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updated 11/30/2011 8:48:52 AM ET 2011-11-30T13:48:52

Two stunning blond girls are wreaking havoc on Facebook.

Researchers at the Danish security firm CSIS detected a dangerous worm spreading through the social networking giant in the form of a JPEG of two blond women smiling for the camera. Spreading via Facebook messages from friends, the image poses as a screensaver, but clicking on the picture sets in motion a cruel cybercrime campaign.

"The worm carries a cocktail of malware onto your machine, including a Zbot / ZeuS variant which is a serious threat," Peter Kruse from CSIS wrote on the company's site.

The Zeus Trojan enables attackers to gain unauthorized access to infected computers, and is often deployed to steal victims' bank account credentials by intercepting passwords sent by banks to authenticate online transactions. Since Zeus' source code was leaked in May, it has become easier, researchers say, for online criminals get their hands on the harmful Trojan.

When this particular Zeus variant hits a computer, it harvests data from the infected system and then attempts to download more malware from a compromised Israeli website, researchers at the security firm Sophos reported. The Israeli malware-hosting site is currently down, but "It is very possible that they are using additional websites to spread their malware attack," Sophos' Graham Cluley wrote.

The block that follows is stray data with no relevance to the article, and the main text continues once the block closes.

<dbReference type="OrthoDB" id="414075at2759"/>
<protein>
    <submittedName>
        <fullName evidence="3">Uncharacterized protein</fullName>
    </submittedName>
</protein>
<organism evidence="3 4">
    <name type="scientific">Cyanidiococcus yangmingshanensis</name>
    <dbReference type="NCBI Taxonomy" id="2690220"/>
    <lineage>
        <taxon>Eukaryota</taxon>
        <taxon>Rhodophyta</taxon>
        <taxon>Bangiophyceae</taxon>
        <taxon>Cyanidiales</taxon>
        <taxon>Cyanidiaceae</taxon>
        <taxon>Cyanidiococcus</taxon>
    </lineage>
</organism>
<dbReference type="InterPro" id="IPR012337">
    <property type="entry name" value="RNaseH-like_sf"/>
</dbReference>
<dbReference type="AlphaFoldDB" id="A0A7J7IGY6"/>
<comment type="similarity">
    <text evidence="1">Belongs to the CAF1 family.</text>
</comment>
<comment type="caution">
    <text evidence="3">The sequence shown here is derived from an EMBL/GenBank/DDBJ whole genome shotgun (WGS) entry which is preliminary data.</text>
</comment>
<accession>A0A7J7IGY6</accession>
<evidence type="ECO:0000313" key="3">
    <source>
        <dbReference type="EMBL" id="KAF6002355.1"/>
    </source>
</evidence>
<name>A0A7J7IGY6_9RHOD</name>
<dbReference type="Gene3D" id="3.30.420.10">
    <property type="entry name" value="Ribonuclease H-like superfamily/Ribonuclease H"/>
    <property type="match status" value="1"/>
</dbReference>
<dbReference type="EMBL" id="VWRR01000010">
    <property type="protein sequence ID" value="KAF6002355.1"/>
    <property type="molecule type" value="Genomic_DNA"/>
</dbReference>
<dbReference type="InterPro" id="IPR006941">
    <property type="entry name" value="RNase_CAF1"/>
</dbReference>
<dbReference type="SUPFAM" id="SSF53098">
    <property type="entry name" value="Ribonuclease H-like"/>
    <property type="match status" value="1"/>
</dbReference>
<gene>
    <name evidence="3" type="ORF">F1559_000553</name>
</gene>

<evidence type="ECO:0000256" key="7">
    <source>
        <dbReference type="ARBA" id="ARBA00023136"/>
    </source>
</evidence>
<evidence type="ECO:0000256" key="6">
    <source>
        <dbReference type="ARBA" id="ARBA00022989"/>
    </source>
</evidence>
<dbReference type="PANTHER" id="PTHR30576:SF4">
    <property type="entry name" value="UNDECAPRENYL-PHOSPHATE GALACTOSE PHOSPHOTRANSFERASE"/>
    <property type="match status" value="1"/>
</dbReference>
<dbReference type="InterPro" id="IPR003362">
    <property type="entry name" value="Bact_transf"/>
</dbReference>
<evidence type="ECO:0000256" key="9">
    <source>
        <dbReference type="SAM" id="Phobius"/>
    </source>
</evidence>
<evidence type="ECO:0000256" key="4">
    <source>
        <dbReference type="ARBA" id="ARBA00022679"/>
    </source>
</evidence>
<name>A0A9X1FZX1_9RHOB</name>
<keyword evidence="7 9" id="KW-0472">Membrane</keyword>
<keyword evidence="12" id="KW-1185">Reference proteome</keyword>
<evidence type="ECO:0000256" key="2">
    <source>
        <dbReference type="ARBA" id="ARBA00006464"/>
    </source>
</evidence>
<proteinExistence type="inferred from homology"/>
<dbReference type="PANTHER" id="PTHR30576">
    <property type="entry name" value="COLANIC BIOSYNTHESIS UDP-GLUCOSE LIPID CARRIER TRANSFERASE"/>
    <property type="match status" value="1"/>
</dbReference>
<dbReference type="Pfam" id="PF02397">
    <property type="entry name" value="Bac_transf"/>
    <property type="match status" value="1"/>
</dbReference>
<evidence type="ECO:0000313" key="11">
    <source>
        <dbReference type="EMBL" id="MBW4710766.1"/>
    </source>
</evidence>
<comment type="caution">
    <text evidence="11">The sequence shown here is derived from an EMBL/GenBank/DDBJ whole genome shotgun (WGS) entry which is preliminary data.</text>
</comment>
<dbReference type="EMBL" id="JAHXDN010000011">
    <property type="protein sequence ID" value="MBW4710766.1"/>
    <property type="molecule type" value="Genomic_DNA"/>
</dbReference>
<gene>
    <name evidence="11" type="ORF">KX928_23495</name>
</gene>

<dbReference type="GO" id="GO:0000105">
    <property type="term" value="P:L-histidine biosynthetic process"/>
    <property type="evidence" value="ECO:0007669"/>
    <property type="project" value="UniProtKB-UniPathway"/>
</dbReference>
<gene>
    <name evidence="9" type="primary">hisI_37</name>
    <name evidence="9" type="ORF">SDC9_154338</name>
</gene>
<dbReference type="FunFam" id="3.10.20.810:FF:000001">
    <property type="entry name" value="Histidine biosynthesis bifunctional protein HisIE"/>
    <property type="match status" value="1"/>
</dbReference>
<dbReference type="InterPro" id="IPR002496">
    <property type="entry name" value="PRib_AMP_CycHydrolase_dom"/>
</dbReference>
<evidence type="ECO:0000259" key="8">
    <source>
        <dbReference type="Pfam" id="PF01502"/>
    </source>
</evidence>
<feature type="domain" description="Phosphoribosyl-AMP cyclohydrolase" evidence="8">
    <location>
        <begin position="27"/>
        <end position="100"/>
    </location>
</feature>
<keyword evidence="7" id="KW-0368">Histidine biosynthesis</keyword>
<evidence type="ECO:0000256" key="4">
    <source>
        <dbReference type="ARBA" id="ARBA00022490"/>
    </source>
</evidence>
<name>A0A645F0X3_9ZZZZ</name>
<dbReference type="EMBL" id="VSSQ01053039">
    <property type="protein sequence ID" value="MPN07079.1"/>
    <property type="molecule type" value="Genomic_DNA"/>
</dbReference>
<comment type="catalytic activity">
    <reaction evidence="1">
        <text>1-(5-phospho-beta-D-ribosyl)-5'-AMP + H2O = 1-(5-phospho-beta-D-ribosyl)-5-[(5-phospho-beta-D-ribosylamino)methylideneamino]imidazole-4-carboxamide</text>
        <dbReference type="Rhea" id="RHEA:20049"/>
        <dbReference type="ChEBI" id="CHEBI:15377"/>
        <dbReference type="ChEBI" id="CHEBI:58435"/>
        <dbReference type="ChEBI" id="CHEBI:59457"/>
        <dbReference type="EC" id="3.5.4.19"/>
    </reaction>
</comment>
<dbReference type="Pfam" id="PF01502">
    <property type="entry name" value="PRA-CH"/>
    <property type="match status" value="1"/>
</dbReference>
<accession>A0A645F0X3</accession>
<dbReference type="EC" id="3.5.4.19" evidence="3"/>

To help keep your bank account and your computer safe, don't download any suspicious-looking attachments, even ones sent from your Facebook friends. It's also crucial to run up-to-date anti-virus software on your computer, which can help detect these dangerous Trojans before you have the chance to click on them. For a list of the best anti-virus software, click here.

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